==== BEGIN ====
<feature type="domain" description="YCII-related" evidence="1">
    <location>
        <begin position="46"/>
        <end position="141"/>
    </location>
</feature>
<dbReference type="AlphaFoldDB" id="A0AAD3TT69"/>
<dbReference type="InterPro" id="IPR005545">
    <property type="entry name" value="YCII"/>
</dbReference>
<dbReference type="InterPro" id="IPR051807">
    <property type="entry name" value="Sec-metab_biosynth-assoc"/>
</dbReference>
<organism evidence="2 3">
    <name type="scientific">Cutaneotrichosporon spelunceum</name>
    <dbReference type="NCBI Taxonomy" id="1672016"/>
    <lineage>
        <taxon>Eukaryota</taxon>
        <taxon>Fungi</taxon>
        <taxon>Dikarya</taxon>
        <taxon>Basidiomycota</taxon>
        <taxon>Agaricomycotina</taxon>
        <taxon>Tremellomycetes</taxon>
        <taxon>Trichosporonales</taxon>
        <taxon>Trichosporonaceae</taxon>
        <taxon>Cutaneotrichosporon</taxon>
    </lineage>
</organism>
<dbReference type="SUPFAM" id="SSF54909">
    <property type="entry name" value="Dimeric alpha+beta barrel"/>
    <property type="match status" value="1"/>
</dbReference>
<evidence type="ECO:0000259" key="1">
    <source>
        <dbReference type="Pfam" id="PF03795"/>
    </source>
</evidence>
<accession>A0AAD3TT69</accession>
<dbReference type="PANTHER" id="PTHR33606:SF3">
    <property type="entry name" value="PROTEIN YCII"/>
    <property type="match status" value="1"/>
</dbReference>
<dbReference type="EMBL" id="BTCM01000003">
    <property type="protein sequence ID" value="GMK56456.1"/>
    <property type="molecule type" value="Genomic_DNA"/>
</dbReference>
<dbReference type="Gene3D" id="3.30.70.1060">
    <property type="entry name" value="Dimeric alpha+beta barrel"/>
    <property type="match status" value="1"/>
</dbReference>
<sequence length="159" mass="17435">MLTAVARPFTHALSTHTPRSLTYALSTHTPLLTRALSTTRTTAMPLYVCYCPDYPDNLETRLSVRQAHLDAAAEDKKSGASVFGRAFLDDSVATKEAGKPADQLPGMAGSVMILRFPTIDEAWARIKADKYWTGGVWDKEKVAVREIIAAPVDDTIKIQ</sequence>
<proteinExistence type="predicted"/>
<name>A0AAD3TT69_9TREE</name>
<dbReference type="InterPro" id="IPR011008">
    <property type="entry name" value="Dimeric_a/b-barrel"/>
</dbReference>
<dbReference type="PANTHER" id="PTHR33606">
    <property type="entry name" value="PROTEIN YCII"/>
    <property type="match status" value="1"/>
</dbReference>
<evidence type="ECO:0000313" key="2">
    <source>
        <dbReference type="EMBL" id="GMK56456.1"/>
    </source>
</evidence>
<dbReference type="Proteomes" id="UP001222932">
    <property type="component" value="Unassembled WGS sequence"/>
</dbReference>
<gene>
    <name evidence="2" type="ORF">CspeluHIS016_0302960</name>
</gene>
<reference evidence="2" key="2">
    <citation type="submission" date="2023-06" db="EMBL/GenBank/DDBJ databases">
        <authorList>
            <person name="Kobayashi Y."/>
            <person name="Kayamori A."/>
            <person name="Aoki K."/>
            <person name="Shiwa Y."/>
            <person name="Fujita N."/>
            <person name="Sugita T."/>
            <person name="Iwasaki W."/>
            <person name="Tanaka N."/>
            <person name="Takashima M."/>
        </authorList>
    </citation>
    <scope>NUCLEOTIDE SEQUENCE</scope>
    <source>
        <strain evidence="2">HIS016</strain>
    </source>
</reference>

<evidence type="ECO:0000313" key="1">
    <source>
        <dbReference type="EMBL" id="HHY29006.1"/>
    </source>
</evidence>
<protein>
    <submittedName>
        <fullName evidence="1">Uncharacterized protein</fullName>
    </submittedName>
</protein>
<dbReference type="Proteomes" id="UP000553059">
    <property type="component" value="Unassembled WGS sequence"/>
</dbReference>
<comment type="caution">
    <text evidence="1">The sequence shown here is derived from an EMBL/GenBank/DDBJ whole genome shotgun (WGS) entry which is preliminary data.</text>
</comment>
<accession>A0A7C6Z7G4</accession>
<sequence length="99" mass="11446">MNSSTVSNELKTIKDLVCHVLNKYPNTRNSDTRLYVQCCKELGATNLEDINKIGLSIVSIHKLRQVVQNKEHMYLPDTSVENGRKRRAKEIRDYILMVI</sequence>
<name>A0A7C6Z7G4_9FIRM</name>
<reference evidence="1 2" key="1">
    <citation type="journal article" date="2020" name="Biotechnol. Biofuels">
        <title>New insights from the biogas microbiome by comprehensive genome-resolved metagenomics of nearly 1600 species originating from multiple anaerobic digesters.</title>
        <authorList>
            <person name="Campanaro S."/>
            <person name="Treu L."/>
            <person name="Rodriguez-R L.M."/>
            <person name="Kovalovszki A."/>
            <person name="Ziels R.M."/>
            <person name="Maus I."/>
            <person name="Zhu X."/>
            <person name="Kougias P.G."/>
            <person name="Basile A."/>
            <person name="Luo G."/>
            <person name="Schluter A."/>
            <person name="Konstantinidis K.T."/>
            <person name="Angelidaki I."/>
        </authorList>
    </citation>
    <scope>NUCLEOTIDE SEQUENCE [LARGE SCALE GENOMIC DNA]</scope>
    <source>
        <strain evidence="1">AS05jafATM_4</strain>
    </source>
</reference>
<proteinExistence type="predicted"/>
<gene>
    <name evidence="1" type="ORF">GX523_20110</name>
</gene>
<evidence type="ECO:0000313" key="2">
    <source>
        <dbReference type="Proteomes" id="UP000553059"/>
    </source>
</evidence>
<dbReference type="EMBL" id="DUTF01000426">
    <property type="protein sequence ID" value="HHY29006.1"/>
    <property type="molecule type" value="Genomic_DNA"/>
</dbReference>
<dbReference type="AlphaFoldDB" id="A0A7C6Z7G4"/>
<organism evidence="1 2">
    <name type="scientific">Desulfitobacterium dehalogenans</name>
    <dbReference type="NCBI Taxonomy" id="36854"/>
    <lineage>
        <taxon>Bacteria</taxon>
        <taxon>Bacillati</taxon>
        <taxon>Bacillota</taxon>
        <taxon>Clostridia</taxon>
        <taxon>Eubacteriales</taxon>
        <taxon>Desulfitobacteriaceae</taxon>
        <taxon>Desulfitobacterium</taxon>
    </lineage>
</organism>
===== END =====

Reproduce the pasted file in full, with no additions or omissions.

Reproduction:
<feature type="domain" description="YCII-related" evidence="1">
    <location>
        <begin position="46"/>
        <end position="141"/>
    </location>
</feature>
<dbReference type="AlphaFoldDB" id="A0AAD3TT69"/>
<dbReference type="InterPro" id="IPR005545">
    <property type="entry name" value="YCII"/>
</dbReference>
<dbReference type="InterPro" id="IPR051807">
    <property type="entry name" value="Sec-metab_biosynth-assoc"/>
</dbReference>
<organism evidence="2 3">
    <name type="scientific">Cutaneotrichosporon spelunceum</name>
    <dbReference type="NCBI Taxonomy" id="1672016"/>
    <lineage>
        <taxon>Eukaryota</taxon>
        <taxon>Fungi</taxon>
        <taxon>Dikarya</taxon>
        <taxon>Basidiomycota</taxon>
        <taxon>Agaricomycotina</taxon>
        <taxon>Tremellomycetes</taxon>
        <taxon>Trichosporonales</taxon>
        <taxon>Trichosporonaceae</taxon>
        <taxon>Cutaneotrichosporon</taxon>
    </lineage>
</organism>
<dbReference type="SUPFAM" id="SSF54909">
    <property type="entry name" value="Dimeric alpha+beta barrel"/>
    <property type="match status" value="1"/>
</dbReference>
<evidence type="ECO:0000259" key="1">
    <source>
        <dbReference type="Pfam" id="PF03795"/>
    </source>
</evidence>
<accession>A0AAD3TT69</accession>
<dbReference type="PANTHER" id="PTHR33606:SF3">
    <property type="entry name" value="PROTEIN YCII"/>
    <property type="match status" value="1"/>
</dbReference>
<dbReference type="EMBL" id="BTCM01000003">
    <property type="protein sequence ID" value="GMK56456.1"/>
    <property type="molecule type" value="Genomic_DNA"/>
</dbReference>
<dbReference type="Gene3D" id="3.30.70.1060">
    <property type="entry name" value="Dimeric alpha+beta barrel"/>
    <property type="match status" value="1"/>
</dbReference>
<sequence length="159" mass="17435">MLTAVARPFTHALSTHTPRSLTYALSTHTPLLTRALSTTRTTAMPLYVCYCPDYPDNLETRLSVRQAHLDAAAEDKKSGASVFGRAFLDDSVATKEAGKPADQLPGMAGSVMILRFPTIDEAWARIKADKYWTGGVWDKEKVAVREIIAAPVDDTIKIQ</sequence>
<proteinExistence type="predicted"/>
<name>A0AAD3TT69_9TREE</name>
<dbReference type="InterPro" id="IPR011008">
    <property type="entry name" value="Dimeric_a/b-barrel"/>
</dbReference>
<dbReference type="PANTHER" id="PTHR33606">
    <property type="entry name" value="PROTEIN YCII"/>
    <property type="match status" value="1"/>
</dbReference>
<evidence type="ECO:0000313" key="2">
    <source>
        <dbReference type="EMBL" id="GMK56456.1"/>
    </source>
</evidence>
<dbReference type="Proteomes" id="UP001222932">
    <property type="component" value="Unassembled WGS sequence"/>
</dbReference>
<gene>
    <name evidence="2" type="ORF">CspeluHIS016_0302960</name>
</gene>
<reference evidence="2" key="2">
    <citation type="submission" date="2023-06" db="EMBL/GenBank/DDBJ databases">
        <authorList>
            <person name="Kobayashi Y."/>
            <person name="Kayamori A."/>
            <person name="Aoki K."/>
            <person name="Shiwa Y."/>
            <person name="Fujita N."/>
            <person name="Sugita T."/>
            <person name="Iwasaki W."/>
            <person name="Tanaka N."/>
            <person name="Takashima M."/>
        </authorList>
    </citation>
    <scope>NUCLEOTIDE SEQUENCE</scope>
    <source>
        <strain evidence="2">HIS016</strain>
    </source>
</reference>

<evidence type="ECO:0000313" key="1">
    <source>
        <dbReference type="EMBL" id="HHY29006.1"/>
    </source>
</evidence>
<protein>
    <submittedName>
        <fullName evidence="1">Uncharacterized protein</fullName>
    </submittedName>
</protein>
<dbReference type="Proteomes" id="UP000553059">
    <property type="component" value="Unassembled WGS sequence"/>
</dbReference>
<comment type="caution">
    <text evidence="1">The sequence shown here is derived from an EMBL/GenBank/DDBJ whole genome shotgun (WGS) entry which is preliminary data.</text>
</comment>
<accession>A0A7C6Z7G4</accession>
<sequence length="99" mass="11446">MNSSTVSNELKTIKDLVCHVLNKYPNTRNSDTRLYVQCCKELGATNLEDINKIGLSIVSIHKLRQVVQNKEHMYLPDTSVENGRKRRAKEIRDYILMVI</sequence>
<name>A0A7C6Z7G4_9FIRM</name>
<reference evidence="1 2" key="1">
    <citation type="journal article" date="2020" name="Biotechnol. Biofuels">
        <title>New insights from the biogas microbiome by comprehensive genome-resolved metagenomics of nearly 1600 species originating from multiple anaerobic digesters.</title>
        <authorList>
            <person name="Campanaro S."/>
            <person name="Treu L."/>
            <person name="Rodriguez-R L.M."/>
            <person name="Kovalovszki A."/>
            <person name="Ziels R.M."/>
            <person name="Maus I."/>
            <person name="Zhu X."/>
            <person name="Kougias P.G."/>
            <person name="Basile A."/>
            <person name="Luo G."/>
            <person name="Schluter A."/>
            <person name="Konstantinidis K.T."/>
            <person name="Angelidaki I."/>
        </authorList>
    </citation>
    <scope>NUCLEOTIDE SEQUENCE [LARGE SCALE GENOMIC DNA]</scope>
    <source>
        <strain evidence="1">AS05jafATM_4</strain>
    </source>
</reference>
<proteinExistence type="predicted"/>
<gene>
    <name evidence="1" type="ORF">GX523_20110</name>
</gene>
<evidence type="ECO:0000313" key="2">
    <source>
        <dbReference type="Proteomes" id="UP000553059"/>
    </source>
</evidence>
<dbReference type="EMBL" id="DUTF01000426">
    <property type="protein sequence ID" value="HHY29006.1"/>
    <property type="molecule type" value="Genomic_DNA"/>
</dbReference>
<dbReference type="AlphaFoldDB" id="A0A7C6Z7G4"/>
<organism evidence="1 2">
    <name type="scientific">Desulfitobacterium dehalogenans</name>
    <dbReference type="NCBI Taxonomy" id="36854"/>
    <lineage>
        <taxon>Bacteria</taxon>
        <taxon>Bacillati</taxon>
        <taxon>Bacillota</taxon>
        <taxon>Clostridia</taxon>
        <taxon>Eubacteriales</taxon>
        <taxon>Desulfitobacteriaceae</taxon>
        <taxon>Desulfitobacterium</taxon>
    </lineage>
</organism>